Two good articles by Simon Collins on welfare reforms. While not always agreeing with them, I almost always find his articles well researched and fair.
The first article is here.
Tough welfare reforms now going through Parliament may deter some women from seeing the sole parent benefit as a viable lifestyle – but at the risk of long-term harm to their children.
As with almost all policies, there is a trade-off. The reforms should deter some women from having multiple children while remaining on the DPB, but they may cause some hardship for some families. I don’t think the status quo was working or acceptable, so support the reforms.
Now she is pregnant again to a man she met only once.
“It was just a silly thing one night, I got drunk one night in town,” she says. “I was alone by myself that weekend, Antonio had gone to his family. I decided to go into Auckland City with friends and they showed me a whole life that I didn’t know.”
She considered an abortion but rejected it: “It’s a Maori belief, it’s a gift from God.”
A good example of the problem with the status quo.
New Zealand has among the world’s highest rates of sole parenthood, especially among low-income groups for whom the DPB may seem a viable lifestyle option. In the 2006 census, 25 per cent of all New Zealand children and 43 per cent of Maori children lived in sole parent families, compared with an OECD average of 16 per cent.
Otara administrator Delaney Papua, who turns 20 next month and is expecting her first baby in November, says going on the benefit seems to be just what you do when you get pregnant.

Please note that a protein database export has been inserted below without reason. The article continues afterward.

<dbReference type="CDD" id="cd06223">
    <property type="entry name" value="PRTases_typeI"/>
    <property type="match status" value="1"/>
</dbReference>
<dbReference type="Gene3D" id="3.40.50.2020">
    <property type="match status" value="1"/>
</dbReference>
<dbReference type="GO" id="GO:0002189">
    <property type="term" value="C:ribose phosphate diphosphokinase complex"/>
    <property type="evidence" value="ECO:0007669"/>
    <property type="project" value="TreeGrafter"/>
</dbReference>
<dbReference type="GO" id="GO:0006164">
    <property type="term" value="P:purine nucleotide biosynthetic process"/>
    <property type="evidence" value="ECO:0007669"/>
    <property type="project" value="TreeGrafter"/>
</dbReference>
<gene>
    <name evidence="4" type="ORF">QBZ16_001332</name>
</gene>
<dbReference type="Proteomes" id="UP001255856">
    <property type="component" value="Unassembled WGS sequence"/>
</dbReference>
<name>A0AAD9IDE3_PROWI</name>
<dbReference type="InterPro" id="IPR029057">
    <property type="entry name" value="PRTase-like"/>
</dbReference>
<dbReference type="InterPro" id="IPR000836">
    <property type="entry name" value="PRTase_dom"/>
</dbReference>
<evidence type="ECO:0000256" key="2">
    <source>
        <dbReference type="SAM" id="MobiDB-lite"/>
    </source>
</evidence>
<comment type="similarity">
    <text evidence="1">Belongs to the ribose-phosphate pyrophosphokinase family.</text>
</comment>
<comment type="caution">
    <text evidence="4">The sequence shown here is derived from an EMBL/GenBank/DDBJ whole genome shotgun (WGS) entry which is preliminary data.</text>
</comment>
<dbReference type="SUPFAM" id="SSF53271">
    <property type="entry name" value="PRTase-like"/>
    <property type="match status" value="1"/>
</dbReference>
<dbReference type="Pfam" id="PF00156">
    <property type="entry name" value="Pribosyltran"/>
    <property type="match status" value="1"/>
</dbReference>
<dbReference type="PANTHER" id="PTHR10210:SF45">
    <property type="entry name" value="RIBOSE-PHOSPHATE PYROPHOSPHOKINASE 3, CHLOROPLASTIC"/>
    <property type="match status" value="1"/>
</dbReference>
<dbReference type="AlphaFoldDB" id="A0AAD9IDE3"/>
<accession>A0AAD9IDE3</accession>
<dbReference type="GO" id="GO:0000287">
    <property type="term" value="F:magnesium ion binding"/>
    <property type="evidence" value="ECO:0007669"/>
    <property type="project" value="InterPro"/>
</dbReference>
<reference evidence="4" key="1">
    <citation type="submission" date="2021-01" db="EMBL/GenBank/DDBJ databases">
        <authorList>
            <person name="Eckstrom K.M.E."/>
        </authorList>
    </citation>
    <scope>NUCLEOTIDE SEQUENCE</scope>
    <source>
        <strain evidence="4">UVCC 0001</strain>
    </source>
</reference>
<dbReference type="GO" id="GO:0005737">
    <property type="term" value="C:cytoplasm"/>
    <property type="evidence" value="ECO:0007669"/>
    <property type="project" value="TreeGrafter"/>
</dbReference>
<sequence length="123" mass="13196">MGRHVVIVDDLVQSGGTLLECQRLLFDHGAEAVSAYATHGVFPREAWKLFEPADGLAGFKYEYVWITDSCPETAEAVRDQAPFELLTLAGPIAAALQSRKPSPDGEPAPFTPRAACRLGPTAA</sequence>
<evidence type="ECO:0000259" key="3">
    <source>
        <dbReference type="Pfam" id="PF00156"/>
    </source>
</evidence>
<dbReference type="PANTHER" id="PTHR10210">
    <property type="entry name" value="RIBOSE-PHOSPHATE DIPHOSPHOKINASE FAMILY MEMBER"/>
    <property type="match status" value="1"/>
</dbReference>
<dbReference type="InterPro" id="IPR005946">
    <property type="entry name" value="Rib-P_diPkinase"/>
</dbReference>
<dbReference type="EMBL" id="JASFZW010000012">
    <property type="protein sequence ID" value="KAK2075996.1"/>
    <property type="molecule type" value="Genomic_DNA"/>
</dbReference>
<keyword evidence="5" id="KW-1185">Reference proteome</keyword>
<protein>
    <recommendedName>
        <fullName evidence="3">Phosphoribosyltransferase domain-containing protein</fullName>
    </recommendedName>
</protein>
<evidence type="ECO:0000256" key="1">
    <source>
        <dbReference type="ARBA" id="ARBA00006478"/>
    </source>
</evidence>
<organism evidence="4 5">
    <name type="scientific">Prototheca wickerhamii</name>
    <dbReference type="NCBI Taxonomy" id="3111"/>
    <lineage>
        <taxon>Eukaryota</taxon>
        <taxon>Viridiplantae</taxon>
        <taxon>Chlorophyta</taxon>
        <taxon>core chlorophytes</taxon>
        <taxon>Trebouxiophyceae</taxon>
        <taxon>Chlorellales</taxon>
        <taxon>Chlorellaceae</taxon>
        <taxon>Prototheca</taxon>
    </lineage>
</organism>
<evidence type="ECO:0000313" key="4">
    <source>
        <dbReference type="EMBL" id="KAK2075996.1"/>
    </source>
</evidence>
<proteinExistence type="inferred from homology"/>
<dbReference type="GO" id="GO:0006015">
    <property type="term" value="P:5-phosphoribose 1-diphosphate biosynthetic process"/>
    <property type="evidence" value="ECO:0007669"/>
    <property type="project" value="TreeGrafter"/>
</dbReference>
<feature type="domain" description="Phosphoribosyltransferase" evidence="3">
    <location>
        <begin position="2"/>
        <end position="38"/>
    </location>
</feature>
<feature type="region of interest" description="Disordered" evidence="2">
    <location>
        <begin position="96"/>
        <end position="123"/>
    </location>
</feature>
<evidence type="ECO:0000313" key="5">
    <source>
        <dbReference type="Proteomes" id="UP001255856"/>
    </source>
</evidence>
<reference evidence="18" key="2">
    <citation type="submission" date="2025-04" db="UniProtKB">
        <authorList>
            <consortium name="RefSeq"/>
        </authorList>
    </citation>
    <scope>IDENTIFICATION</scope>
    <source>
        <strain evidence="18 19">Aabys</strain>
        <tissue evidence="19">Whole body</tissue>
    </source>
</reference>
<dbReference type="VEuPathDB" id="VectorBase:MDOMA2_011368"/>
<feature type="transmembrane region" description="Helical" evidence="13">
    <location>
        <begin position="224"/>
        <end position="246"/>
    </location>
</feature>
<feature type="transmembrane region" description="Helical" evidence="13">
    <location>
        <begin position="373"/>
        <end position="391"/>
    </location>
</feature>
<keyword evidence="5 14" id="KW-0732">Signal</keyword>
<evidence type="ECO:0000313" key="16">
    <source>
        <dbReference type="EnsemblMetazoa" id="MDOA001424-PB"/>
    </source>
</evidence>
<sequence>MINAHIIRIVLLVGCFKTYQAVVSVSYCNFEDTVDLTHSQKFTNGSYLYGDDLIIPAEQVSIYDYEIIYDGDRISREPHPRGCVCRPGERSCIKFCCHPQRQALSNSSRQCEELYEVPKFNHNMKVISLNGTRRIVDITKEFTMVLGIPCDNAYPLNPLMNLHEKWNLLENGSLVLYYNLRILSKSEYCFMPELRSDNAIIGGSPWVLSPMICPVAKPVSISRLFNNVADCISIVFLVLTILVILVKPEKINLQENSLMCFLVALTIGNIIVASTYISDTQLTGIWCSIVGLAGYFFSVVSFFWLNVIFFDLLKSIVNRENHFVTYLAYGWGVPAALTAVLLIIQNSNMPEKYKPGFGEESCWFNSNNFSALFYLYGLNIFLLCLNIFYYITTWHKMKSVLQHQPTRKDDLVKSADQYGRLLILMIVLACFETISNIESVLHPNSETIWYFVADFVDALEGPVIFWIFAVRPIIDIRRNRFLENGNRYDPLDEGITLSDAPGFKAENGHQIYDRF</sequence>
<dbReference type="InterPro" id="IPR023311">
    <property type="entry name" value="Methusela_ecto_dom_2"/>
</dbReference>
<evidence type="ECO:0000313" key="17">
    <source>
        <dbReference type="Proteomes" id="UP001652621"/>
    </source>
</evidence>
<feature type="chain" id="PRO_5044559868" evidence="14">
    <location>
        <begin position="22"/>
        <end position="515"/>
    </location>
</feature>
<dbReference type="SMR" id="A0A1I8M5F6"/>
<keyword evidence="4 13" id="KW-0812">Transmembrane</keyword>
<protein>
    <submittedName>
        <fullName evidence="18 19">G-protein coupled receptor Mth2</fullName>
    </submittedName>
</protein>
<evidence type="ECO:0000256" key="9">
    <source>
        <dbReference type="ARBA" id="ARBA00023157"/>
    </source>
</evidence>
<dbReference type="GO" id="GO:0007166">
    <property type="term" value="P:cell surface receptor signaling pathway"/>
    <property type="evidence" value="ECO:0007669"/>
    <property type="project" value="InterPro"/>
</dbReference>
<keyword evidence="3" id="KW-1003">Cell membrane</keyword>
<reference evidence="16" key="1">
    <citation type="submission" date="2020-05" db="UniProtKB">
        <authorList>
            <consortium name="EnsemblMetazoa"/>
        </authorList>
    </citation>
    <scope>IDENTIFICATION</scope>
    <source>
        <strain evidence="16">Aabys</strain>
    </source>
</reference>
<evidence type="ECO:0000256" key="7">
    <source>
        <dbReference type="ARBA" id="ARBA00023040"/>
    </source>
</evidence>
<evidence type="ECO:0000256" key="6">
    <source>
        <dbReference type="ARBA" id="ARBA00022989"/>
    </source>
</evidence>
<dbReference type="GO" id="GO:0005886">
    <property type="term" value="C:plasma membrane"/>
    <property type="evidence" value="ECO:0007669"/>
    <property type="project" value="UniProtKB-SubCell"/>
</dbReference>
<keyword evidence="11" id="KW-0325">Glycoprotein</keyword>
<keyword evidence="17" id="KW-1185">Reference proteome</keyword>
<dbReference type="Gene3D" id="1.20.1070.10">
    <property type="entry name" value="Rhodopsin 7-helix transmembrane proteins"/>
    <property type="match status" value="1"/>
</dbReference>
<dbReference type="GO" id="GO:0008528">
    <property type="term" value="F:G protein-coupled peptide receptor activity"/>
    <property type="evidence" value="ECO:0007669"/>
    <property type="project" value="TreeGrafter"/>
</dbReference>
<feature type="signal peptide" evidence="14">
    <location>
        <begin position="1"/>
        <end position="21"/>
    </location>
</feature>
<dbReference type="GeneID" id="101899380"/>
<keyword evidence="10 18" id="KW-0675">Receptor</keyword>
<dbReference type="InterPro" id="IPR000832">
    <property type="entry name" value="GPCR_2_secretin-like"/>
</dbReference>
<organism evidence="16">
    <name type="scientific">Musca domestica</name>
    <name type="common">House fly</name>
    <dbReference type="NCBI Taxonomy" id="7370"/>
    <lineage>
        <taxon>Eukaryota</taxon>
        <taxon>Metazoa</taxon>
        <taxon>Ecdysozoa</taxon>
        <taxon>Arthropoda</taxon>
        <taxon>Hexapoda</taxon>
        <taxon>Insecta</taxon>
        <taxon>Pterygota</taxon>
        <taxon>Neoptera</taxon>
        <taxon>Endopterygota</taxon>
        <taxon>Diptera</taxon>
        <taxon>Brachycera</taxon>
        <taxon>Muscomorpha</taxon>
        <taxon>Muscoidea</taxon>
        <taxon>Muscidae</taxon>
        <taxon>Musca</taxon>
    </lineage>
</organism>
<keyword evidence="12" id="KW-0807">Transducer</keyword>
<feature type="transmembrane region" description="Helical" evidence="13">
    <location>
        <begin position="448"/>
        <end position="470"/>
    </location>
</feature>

“All the people that I know that have kids go on it, so I kind of just assumed that you have to be on that,” she says.
And again, the challenge to break those expectations.
Another woman, Renee, became pregnant with a flatmate while on the benefit when her first two children were 8 and 5, and says it “was never a boyfriend/girlfriend thing”. She also thinks the new law is “fair”.
“If the law had been in place, I just would have been probably more cautious,” she says.
At another McDonald’s recently, she overheard two young mothers with babies talking about how they were trying to get pregnant again.
“I’m loving this benefit shit,” one said. “I’m going to have another baby, I’ll keep having them, it’s free money.”
And that is a very bad reason to have a baby.
In the second article, Collins reports:
A single-parent support group says some women are being driven to abort their babies because they are scared of the Government’s new hardline welfare laws.
Which is why free contraception is a good idea. Contraception is far preferable to abortion.
Julie Whitehouse, of the Auckland Single Parents Trust, says other mothers are going “underground” and trying to hide their babies from authorities rather than go back to work one year after giving birth.
This is a weird and illogical statement. Hiding your baby means you get no reprieve at all from work testing, rather than a one year reprieve. It also means they get no additional DPB. I suspect Ms Whitehouse doesn’t know what she is talking about – or her comments have not been communicated well.
Interviews with solo mothers who have become pregnant again while on welfare have found that most plan to respond to the new law as the Government intends – by taking more care not to get pregnant again, and by agreeing to look for work after a year if they do have another baby.
Excellent. The best outcome is taking more care not to get pregnant.Tags: Simon Collins, welfare reform